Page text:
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BYU Professors Find New Way to Bond Aluminum to Steel

BYU Professors Find New Way to Bond Aluminum to SteelMany young students are just starting to see the possibilities that manufacturing can open up to them by participating in this summer’s MAKE magazine Maker’s Camp. But even if that isn’t enough, there’s been a lot of news recently that should encourage students and their parents that innovation in manufacturing is still very possible.

Just within this last week, two professors at Brigham Young University in Utah have discovered a new technique for bonding aluminum to high-strength steel. The new technique uses friction rather than welding, and was developed in light of federal mandates dictating fuel efficiency, which will require automakers to significantly lighten their vehicles by 2025.  

This technique is so significant because the ability to join aluminum and high-strength steel–which refuse to be welded together–could have a huge impact on how much automakers will be able to lighten their cars. The combination of aluminum and steel in a car frame can make vehicles lighter and stronger, which was starting to get more difficult as EPA regulations continue to get more stringent.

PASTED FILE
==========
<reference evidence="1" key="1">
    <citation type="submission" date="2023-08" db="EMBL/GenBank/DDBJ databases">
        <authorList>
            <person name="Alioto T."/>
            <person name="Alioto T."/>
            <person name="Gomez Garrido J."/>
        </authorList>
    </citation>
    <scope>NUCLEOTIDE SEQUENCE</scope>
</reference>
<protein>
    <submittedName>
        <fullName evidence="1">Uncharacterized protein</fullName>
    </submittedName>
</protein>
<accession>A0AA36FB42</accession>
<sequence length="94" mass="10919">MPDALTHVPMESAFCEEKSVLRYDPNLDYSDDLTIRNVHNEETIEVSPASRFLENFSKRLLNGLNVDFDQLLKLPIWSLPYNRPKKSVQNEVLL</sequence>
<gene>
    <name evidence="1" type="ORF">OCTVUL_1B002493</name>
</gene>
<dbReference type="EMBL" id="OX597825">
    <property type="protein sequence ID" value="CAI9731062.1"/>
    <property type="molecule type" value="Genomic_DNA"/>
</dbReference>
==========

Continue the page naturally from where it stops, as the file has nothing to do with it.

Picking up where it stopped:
This friction technique has been in development since 2006 when Michael Miles, a professor of manufacturing engineering technology, and Kent Kohkonen, a retired BYU professor, began working on a new solution to this age-old problem. And while there are still some kinks to work out–friction joining currently requires human operators and is not yet automated–the developers of the technique think that the process could become economical and automated some time in the near future.

The good news in all of this for anyone interested in a future in manufacturing is that innovation is happening every day. Manufacturing here in the U.S. is more technical than ever, and at the current rate, it shouldn’t start to slow down any time soon.

So if you have any concerns about manufacturing’s future, constant innovations like these ought to reinforce the fact that manufacturing truly is here to stay.

Image courtesy of BYU.

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